"You might say that Trump is in a position now that Nixon was in late 1973 and early 1974."
On 9 August 1974, following the long and drawn-out Watergate Scandal, Richard Nixon was forced to resign as President of the United States. The consequences of the attempt to bug the Democratic Committee headquarters came back to bite him and Nixon became the first President in history to resign. The dirty political tactics used to get an edge before the 1972 election came at a cost and showed that not even the President is above the law.
Today, as President Donald Trump faces calls to resign following claims he worked alongside Russian government officials to win the 2016 American election, is history repeating itself?
To find out we spoke to Professor Iwan Morgan, a historian and lecturer in United States History at University College London, who specialises in American political history. We asked what happened in the Nixon case and whether there are similarities between then and now. Could Trump, like Nixon, be forced to walk or was Watergate a one-off event in American political history?
“Nixon walked because of the misdeeds of his aides and himself in what became known as the Watergate Scandal. Operatives from the Committee to Re-elect the President were caught breaking into the Watergate complex. Quite what they wanted to find at the Democratic headquarters is unknown, but clearly it was an act of illegal political espionage. A security guard caught them and phoned the police.
Nixon was told what had happened while he was on holiday in Florida. He immediately came back because he knew that these operatives – although he hadn’t ordered the break-in – had connections to the Committee to Re-elect the President. Nixon conspired with one of his top aides [Alexander Butterfield] to obstruct justice and to get the FBI to drop the investigation on grounds of national security.
Nixon thought that public opinion would be with him. He had just been elected and he thought the American people would see this as another liberal conspiracy against the President who was trying to represent the great heartland of America. He totally misjudged the situation.
A Grand Jury was set up against him. You can see the similarities with Trump at this point. Trump hasn’t sacked the Special Prosecutor Robert Mueller but he’s making noises and publicly speaking of his dissatisfaction
Watergate created an illusion that the press had got Nixon. The two journalists, Bob Woodward and Carl Bernstein, were instrumental in the early days. They were the first journalists to suspect that the Watergate burglars were connected to the White House and they kept the story in the headlines of the Washington Post during the latter part of 1972 and the early part of 1973. They wrote their best-selling book All The President’s Men, which was later turned into the film, portraying them as the white knights of the press, but in fact, Woodward and Bernstein were minor players in it all.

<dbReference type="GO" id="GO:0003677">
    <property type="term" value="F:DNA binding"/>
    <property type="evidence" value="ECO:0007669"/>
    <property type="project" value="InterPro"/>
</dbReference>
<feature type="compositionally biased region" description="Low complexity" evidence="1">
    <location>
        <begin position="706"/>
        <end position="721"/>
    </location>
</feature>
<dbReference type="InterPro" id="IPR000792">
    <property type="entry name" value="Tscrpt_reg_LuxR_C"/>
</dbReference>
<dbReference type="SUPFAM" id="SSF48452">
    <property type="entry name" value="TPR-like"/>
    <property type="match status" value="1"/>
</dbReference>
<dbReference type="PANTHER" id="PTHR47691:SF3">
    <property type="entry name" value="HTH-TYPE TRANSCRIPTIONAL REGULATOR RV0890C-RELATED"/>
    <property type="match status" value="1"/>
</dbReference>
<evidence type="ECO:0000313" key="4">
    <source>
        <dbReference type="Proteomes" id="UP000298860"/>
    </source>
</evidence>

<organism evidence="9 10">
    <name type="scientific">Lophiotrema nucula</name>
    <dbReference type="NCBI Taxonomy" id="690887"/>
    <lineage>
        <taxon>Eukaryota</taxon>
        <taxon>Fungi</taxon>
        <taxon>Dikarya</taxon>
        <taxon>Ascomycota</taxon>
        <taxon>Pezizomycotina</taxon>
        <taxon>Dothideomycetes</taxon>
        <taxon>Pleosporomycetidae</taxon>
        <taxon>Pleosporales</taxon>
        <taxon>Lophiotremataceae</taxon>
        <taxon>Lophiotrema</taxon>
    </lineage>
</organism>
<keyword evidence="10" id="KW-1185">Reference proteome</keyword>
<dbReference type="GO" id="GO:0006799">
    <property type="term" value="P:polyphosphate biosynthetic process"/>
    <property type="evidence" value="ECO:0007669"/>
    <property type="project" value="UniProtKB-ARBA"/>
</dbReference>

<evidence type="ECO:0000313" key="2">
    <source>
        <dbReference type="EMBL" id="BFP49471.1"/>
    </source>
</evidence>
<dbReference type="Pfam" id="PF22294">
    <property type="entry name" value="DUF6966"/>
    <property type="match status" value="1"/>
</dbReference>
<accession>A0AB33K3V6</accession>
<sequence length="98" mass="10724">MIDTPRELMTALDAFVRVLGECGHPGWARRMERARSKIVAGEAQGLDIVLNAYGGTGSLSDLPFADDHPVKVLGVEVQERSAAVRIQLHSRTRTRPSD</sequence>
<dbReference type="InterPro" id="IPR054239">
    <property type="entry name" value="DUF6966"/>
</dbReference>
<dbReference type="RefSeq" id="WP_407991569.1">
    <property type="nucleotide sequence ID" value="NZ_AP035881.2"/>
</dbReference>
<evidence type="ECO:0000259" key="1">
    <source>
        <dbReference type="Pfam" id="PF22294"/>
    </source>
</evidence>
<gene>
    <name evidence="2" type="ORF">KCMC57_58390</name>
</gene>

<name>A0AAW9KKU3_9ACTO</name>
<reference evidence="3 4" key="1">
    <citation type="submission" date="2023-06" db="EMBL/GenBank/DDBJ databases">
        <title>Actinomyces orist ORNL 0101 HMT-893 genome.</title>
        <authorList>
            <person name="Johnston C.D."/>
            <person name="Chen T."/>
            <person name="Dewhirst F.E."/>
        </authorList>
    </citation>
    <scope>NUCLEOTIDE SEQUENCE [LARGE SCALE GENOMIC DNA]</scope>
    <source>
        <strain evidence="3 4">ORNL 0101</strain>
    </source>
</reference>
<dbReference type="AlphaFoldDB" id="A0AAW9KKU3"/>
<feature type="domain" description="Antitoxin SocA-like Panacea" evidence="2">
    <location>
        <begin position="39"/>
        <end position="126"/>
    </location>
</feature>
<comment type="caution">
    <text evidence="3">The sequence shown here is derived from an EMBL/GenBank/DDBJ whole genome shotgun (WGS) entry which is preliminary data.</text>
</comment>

The real people who got Nixon were the congressional investigators, the special prosecutors Archibald Cox and Leon Jaworski, and the FBI who tracked down the money that was found in the conspirators’ accounts, taking them all the way to Mexico and back again to Washington DC. The role of the FBI in getting Nixon has always been underestimated.
We know now that it was a disgruntled top FBI man who was the infamous Deep Throat who fed the information to Woodward and Bernstein. For the moment we don’t know if there is a Deep Throat for Trump. I doubt whether there is, but Trump has already committed some very serious errors. Most important of which is the sacking of the FBI Director James Comey. If he gets Robert Mueller sacked that will be an even greater misstep.
Some of the key questions in the Trump investigation took place during the campaign and in the early stages of the administration: the National Security Advisor Michael Flynn lying to the Senate in his hearings about campaign connections and consultation with Russian officials; Trump’s firing of FBI Director James Comey; even Trump’s personal finances are now coming into the mix. You might say that Trump is in a position now that Nixon was in late 1973 and early 1974.
Trump needs to avoid further obstruction of the investigation. So far, Trump hasn’t had any contact with Russian officials; he should just let the investigation go its way. We might very well find out that there is nothing worthy of impeachment, but Trump of course seems to have no capacity to keep quiet. I suspect that if he gets into trouble it will be largely his own doing. I think he has it within his political grasp to avoid impeachment.
Nixon is one of three Presidents to have gone through the impeachment process, along with Andrew Jackson and Bill Clinton. There is one common factor to all three of them: Congress was under the control of the opposition party to the President. Right now, both houses are under Republican control. House Republicans are not going to move any time soon to draw up articles of impeachment against Trump and even if they do, I suspect it will be very difficult to get a two-thirds majority in the Senate as currently constituted.”
The similarities between now and then are hard to ignore: dirty political tactics to get an edge in an election, accusations followed by denials that lead to the President and a media outcry that is driving the public discussion. Trump’s fate is now in the hands of the investigation that is going on around him and how Washington will deal with him remains to be seen. For now Morgan’s answer is a simple one: "What Trump needs to do is get on with the job of being President."